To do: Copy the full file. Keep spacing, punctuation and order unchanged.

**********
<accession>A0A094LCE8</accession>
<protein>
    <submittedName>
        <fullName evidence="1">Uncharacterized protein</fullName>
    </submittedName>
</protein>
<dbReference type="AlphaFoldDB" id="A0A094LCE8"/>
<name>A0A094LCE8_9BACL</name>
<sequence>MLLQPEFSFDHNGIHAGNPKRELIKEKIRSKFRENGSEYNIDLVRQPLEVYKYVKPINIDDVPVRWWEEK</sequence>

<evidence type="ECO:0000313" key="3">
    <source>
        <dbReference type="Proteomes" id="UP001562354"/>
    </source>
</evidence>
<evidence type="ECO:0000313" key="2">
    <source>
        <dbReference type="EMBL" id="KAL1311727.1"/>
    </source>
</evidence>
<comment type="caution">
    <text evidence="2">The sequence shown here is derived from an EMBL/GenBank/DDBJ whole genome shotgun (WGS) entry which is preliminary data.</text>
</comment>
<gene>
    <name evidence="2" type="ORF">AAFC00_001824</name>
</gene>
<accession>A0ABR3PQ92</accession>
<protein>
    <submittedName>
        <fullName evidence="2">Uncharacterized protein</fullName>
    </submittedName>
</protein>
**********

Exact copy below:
<accession>A0A094LCE8</accession>
<protein>
    <submittedName>
        <fullName evidence="1">Uncharacterized protein</fullName>
    </submittedName>
</protein>
<dbReference type="AlphaFoldDB" id="A0A094LCE8"/>
<name>A0A094LCE8_9BACL</name>
<sequence>MLLQPEFSFDHNGIHAGNPKRELIKEKIRSKFRENGSEYNIDLVRQPLEVYKYVKPINIDDVPVRWWEEK</sequence>

<evidence type="ECO:0000313" key="3">
    <source>
        <dbReference type="Proteomes" id="UP001562354"/>
    </source>
</evidence>
<evidence type="ECO:0000313" key="2">
    <source>
        <dbReference type="EMBL" id="KAL1311727.1"/>
    </source>
</evidence>
<comment type="caution">
    <text evidence="2">The sequence shown here is derived from an EMBL/GenBank/DDBJ whole genome shotgun (WGS) entry which is preliminary data.</text>
</comment>
<gene>
    <name evidence="2" type="ORF">AAFC00_001824</name>
</gene>
<accession>A0ABR3PQ92</accession>
<protein>
    <submittedName>
        <fullName evidence="2">Uncharacterized protein</fullName>
    </submittedName>
</protein>